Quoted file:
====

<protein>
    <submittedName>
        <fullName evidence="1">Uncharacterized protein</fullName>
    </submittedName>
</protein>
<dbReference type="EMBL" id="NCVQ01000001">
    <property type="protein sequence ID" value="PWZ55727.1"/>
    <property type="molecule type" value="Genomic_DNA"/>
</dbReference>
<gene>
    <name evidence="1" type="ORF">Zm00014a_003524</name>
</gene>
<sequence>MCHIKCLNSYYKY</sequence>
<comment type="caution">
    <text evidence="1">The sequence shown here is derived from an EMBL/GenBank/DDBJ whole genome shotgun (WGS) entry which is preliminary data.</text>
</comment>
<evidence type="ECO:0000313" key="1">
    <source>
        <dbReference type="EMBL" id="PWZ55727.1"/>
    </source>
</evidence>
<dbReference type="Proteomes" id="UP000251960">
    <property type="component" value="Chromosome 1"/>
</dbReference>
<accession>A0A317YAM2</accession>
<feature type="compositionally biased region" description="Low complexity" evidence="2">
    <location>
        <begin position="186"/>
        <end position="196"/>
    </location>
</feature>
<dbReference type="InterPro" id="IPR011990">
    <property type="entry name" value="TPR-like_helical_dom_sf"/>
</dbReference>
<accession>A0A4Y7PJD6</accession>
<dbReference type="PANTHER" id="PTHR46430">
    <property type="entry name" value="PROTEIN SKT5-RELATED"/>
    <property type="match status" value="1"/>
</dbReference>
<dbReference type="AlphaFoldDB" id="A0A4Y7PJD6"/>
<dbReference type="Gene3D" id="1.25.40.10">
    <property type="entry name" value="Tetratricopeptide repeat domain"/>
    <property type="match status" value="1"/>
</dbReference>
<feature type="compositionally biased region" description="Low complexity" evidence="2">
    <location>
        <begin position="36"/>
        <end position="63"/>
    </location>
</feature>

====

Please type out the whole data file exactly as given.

<protein>
    <submittedName>
        <fullName evidence="1">Uncharacterized protein</fullName>
    </submittedName>
</protein>
<dbReference type="EMBL" id="NCVQ01000001">
    <property type="protein sequence ID" value="PWZ55727.1"/>
    <property type="molecule type" value="Genomic_DNA"/>
</dbReference>
<gene>
    <name evidence="1" type="ORF">Zm00014a_003524</name>
</gene>
<sequence>MCHIKCLNSYYKY</sequence>
<comment type="caution">
    <text evidence="1">The sequence shown here is derived from an EMBL/GenBank/DDBJ whole genome shotgun (WGS) entry which is preliminary data.</text>
</comment>
<evidence type="ECO:0000313" key="1">
    <source>
        <dbReference type="EMBL" id="PWZ55727.1"/>
    </source>
</evidence>
<dbReference type="Proteomes" id="UP000251960">
    <property type="component" value="Chromosome 1"/>
</dbReference>
<accession>A0A317YAM2</accession>
<feature type="compositionally biased region" description="Low complexity" evidence="2">
    <location>
        <begin position="186"/>
        <end position="196"/>
    </location>
</feature>
<dbReference type="InterPro" id="IPR011990">
    <property type="entry name" value="TPR-like_helical_dom_sf"/>
</dbReference>
<accession>A0A4Y7PJD6</accession>
<dbReference type="PANTHER" id="PTHR46430">
    <property type="entry name" value="PROTEIN SKT5-RELATED"/>
    <property type="match status" value="1"/>
</dbReference>
<dbReference type="AlphaFoldDB" id="A0A4Y7PJD6"/>
<dbReference type="Gene3D" id="1.25.40.10">
    <property type="entry name" value="Tetratricopeptide repeat domain"/>
    <property type="match status" value="1"/>
</dbReference>
<feature type="compositionally biased region" description="Low complexity" evidence="2">
    <location>
        <begin position="36"/>
        <end position="63"/>
    </location>
</feature>